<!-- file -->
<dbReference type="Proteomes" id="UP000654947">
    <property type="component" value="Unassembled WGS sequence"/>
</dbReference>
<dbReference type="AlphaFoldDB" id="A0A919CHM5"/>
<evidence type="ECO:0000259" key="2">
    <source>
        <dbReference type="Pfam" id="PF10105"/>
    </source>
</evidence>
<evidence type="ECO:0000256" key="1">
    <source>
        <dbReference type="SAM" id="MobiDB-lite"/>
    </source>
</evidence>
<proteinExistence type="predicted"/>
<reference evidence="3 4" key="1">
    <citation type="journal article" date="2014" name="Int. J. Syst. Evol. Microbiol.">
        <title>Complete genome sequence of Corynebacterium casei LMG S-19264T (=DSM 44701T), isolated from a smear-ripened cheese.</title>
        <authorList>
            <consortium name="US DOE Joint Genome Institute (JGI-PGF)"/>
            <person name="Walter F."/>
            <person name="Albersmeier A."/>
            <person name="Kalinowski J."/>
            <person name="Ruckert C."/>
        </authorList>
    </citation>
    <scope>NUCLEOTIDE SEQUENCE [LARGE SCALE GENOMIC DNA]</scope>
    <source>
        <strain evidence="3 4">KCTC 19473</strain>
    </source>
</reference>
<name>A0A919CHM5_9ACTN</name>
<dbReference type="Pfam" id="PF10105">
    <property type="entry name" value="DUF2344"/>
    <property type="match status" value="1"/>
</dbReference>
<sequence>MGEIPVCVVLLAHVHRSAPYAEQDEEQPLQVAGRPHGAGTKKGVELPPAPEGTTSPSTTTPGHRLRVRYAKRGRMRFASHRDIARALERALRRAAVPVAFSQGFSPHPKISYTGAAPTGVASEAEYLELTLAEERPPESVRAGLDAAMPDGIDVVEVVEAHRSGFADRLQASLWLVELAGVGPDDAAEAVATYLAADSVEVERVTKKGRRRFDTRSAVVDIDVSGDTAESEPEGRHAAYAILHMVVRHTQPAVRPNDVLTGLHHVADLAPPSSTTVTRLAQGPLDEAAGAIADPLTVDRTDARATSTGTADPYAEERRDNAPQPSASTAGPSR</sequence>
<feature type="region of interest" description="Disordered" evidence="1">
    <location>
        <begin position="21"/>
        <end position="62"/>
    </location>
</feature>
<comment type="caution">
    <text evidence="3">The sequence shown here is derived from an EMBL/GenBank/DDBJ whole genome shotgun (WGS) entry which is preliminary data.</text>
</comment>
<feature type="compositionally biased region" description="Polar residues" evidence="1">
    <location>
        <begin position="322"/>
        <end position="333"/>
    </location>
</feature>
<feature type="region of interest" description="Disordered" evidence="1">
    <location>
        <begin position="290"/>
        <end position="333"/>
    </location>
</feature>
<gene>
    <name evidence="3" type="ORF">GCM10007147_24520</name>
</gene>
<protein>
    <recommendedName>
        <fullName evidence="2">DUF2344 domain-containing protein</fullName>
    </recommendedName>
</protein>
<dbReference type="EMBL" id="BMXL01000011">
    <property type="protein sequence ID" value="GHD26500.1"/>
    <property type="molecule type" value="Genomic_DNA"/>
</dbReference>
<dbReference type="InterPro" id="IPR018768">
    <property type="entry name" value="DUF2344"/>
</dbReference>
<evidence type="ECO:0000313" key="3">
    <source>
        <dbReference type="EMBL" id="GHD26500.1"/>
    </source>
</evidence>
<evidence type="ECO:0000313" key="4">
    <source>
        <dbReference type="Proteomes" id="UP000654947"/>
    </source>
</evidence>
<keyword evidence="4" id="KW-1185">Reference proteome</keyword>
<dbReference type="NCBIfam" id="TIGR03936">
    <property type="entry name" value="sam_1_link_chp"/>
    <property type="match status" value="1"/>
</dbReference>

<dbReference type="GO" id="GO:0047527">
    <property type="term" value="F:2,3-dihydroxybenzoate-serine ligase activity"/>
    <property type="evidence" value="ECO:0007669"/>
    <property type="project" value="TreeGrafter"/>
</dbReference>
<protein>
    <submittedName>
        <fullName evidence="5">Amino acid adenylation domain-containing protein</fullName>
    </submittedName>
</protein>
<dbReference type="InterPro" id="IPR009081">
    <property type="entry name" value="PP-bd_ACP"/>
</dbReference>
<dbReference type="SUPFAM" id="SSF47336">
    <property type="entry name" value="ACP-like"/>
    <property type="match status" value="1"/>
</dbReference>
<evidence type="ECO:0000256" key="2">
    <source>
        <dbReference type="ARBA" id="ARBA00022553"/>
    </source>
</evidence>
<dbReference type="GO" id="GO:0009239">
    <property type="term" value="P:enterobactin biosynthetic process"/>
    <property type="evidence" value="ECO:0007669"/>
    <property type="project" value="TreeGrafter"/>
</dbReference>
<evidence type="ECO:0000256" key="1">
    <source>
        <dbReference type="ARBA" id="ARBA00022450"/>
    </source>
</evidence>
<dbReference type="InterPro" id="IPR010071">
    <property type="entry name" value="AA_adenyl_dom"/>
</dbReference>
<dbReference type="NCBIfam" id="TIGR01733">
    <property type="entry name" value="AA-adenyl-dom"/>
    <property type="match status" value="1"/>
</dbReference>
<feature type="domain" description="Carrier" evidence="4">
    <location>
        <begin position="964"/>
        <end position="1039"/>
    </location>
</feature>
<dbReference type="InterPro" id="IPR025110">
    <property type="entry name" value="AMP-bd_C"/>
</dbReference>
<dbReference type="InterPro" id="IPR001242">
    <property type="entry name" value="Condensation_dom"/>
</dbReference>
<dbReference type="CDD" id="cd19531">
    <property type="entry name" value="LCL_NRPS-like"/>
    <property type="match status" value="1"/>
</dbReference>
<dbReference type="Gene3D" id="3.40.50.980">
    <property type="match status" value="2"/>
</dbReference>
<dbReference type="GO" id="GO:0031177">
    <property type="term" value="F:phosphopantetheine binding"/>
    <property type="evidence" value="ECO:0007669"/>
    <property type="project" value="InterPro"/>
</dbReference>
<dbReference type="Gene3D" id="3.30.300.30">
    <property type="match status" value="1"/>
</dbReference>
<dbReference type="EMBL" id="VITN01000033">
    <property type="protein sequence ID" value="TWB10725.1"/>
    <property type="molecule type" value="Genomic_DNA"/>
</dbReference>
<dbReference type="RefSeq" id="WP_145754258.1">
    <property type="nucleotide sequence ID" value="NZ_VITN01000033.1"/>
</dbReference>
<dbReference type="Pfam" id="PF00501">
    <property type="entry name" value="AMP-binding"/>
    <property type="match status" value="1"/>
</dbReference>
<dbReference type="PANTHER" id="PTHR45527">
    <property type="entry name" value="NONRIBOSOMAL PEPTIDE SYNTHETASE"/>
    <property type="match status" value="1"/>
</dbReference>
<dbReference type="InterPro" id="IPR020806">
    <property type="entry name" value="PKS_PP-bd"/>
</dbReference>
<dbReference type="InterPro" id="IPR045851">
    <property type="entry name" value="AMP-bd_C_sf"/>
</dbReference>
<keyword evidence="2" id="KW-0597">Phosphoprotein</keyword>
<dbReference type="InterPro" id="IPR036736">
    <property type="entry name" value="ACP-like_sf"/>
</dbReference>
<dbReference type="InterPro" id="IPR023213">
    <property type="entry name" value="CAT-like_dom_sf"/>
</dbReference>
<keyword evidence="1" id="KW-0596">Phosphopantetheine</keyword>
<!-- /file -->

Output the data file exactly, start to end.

<dbReference type="Proteomes" id="UP000654947">
    <property type="component" value="Unassembled WGS sequence"/>
</dbReference>
<dbReference type="AlphaFoldDB" id="A0A919CHM5"/>
<evidence type="ECO:0000259" key="2">
    <source>
        <dbReference type="Pfam" id="PF10105"/>
    </source>
</evidence>
<evidence type="ECO:0000256" key="1">
    <source>
        <dbReference type="SAM" id="MobiDB-lite"/>
    </source>
</evidence>
<proteinExistence type="predicted"/>
<reference evidence="3 4" key="1">
    <citation type="journal article" date="2014" name="Int. J. Syst. Evol. Microbiol.">
        <title>Complete genome sequence of Corynebacterium casei LMG S-19264T (=DSM 44701T), isolated from a smear-ripened cheese.</title>
        <authorList>
            <consortium name="US DOE Joint Genome Institute (JGI-PGF)"/>
            <person name="Walter F."/>
            <person name="Albersmeier A."/>
            <person name="Kalinowski J."/>
            <person name="Ruckert C."/>
        </authorList>
    </citation>
    <scope>NUCLEOTIDE SEQUENCE [LARGE SCALE GENOMIC DNA]</scope>
    <source>
        <strain evidence="3 4">KCTC 19473</strain>
    </source>
</reference>
<name>A0A919CHM5_9ACTN</name>
<dbReference type="Pfam" id="PF10105">
    <property type="entry name" value="DUF2344"/>
    <property type="match status" value="1"/>
</dbReference>
<sequence>MGEIPVCVVLLAHVHRSAPYAEQDEEQPLQVAGRPHGAGTKKGVELPPAPEGTTSPSTTTPGHRLRVRYAKRGRMRFASHRDIARALERALRRAAVPVAFSQGFSPHPKISYTGAAPTGVASEAEYLELTLAEERPPESVRAGLDAAMPDGIDVVEVVEAHRSGFADRLQASLWLVELAGVGPDDAAEAVATYLAADSVEVERVTKKGRRRFDTRSAVVDIDVSGDTAESEPEGRHAAYAILHMVVRHTQPAVRPNDVLTGLHHVADLAPPSSTTVTRLAQGPLDEAAGAIADPLTVDRTDARATSTGTADPYAEERRDNAPQPSASTAGPSR</sequence>
<feature type="region of interest" description="Disordered" evidence="1">
    <location>
        <begin position="21"/>
        <end position="62"/>
    </location>
</feature>
<comment type="caution">
    <text evidence="3">The sequence shown here is derived from an EMBL/GenBank/DDBJ whole genome shotgun (WGS) entry which is preliminary data.</text>
</comment>
<feature type="compositionally biased region" description="Polar residues" evidence="1">
    <location>
        <begin position="322"/>
        <end position="333"/>
    </location>
</feature>
<feature type="region of interest" description="Disordered" evidence="1">
    <location>
        <begin position="290"/>
        <end position="333"/>
    </location>
</feature>
<gene>
    <name evidence="3" type="ORF">GCM10007147_24520</name>
</gene>
<protein>
    <recommendedName>
        <fullName evidence="2">DUF2344 domain-containing protein</fullName>
    </recommendedName>
</protein>
<dbReference type="EMBL" id="BMXL01000011">
    <property type="protein sequence ID" value="GHD26500.1"/>
    <property type="molecule type" value="Genomic_DNA"/>
</dbReference>
<dbReference type="InterPro" id="IPR018768">
    <property type="entry name" value="DUF2344"/>
</dbReference>
<evidence type="ECO:0000313" key="3">
    <source>
        <dbReference type="EMBL" id="GHD26500.1"/>
    </source>
</evidence>
<evidence type="ECO:0000313" key="4">
    <source>
        <dbReference type="Proteomes" id="UP000654947"/>
    </source>
</evidence>
<keyword evidence="4" id="KW-1185">Reference proteome</keyword>
<dbReference type="NCBIfam" id="TIGR03936">
    <property type="entry name" value="sam_1_link_chp"/>
    <property type="match status" value="1"/>
</dbReference>

<dbReference type="GO" id="GO:0047527">
    <property type="term" value="F:2,3-dihydroxybenzoate-serine ligase activity"/>
    <property type="evidence" value="ECO:0007669"/>
    <property type="project" value="TreeGrafter"/>
</dbReference>
<protein>
    <submittedName>
        <fullName evidence="5">Amino acid adenylation domain-containing protein</fullName>
    </submittedName>
</protein>
<dbReference type="InterPro" id="IPR009081">
    <property type="entry name" value="PP-bd_ACP"/>
</dbReference>
<dbReference type="SUPFAM" id="SSF47336">
    <property type="entry name" value="ACP-like"/>
    <property type="match status" value="1"/>
</dbReference>
<evidence type="ECO:0000256" key="2">
    <source>
        <dbReference type="ARBA" id="ARBA00022553"/>
    </source>
</evidence>
<dbReference type="GO" id="GO:0009239">
    <property type="term" value="P:enterobactin biosynthetic process"/>
    <property type="evidence" value="ECO:0007669"/>
    <property type="project" value="TreeGrafter"/>
</dbReference>
<evidence type="ECO:0000256" key="1">
    <source>
        <dbReference type="ARBA" id="ARBA00022450"/>
    </source>
</evidence>
<dbReference type="InterPro" id="IPR010071">
    <property type="entry name" value="AA_adenyl_dom"/>
</dbReference>
<dbReference type="NCBIfam" id="TIGR01733">
    <property type="entry name" value="AA-adenyl-dom"/>
    <property type="match status" value="1"/>
</dbReference>
<feature type="domain" description="Carrier" evidence="4">
    <location>
        <begin position="964"/>
        <end position="1039"/>
    </location>
</feature>
<dbReference type="InterPro" id="IPR025110">
    <property type="entry name" value="AMP-bd_C"/>
</dbReference>
<dbReference type="InterPro" id="IPR001242">
    <property type="entry name" value="Condensation_dom"/>
</dbReference>
<dbReference type="CDD" id="cd19531">
    <property type="entry name" value="LCL_NRPS-like"/>
    <property type="match status" value="1"/>
</dbReference>
<dbReference type="Gene3D" id="3.40.50.980">
    <property type="match status" value="2"/>
</dbReference>
<dbReference type="GO" id="GO:0031177">
    <property type="term" value="F:phosphopantetheine binding"/>
    <property type="evidence" value="ECO:0007669"/>
    <property type="project" value="InterPro"/>
</dbReference>
<dbReference type="Gene3D" id="3.30.300.30">
    <property type="match status" value="1"/>
</dbReference>
<dbReference type="EMBL" id="VITN01000033">
    <property type="protein sequence ID" value="TWB10725.1"/>
    <property type="molecule type" value="Genomic_DNA"/>
</dbReference>
<dbReference type="RefSeq" id="WP_145754258.1">
    <property type="nucleotide sequence ID" value="NZ_VITN01000033.1"/>
</dbReference>
<dbReference type="Pfam" id="PF00501">
    <property type="entry name" value="AMP-binding"/>
    <property type="match status" value="1"/>
</dbReference>
<dbReference type="PANTHER" id="PTHR45527">
    <property type="entry name" value="NONRIBOSOMAL PEPTIDE SYNTHETASE"/>
    <property type="match status" value="1"/>
</dbReference>
<dbReference type="InterPro" id="IPR020806">
    <property type="entry name" value="PKS_PP-bd"/>
</dbReference>
<dbReference type="InterPro" id="IPR045851">
    <property type="entry name" value="AMP-bd_C_sf"/>
</dbReference>
<keyword evidence="2" id="KW-0597">Phosphoprotein</keyword>
<dbReference type="InterPro" id="IPR036736">
    <property type="entry name" value="ACP-like_sf"/>
</dbReference>
<dbReference type="InterPro" id="IPR023213">
    <property type="entry name" value="CAT-like_dom_sf"/>
</dbReference>
<keyword evidence="1" id="KW-0596">Phosphopantetheine</keyword>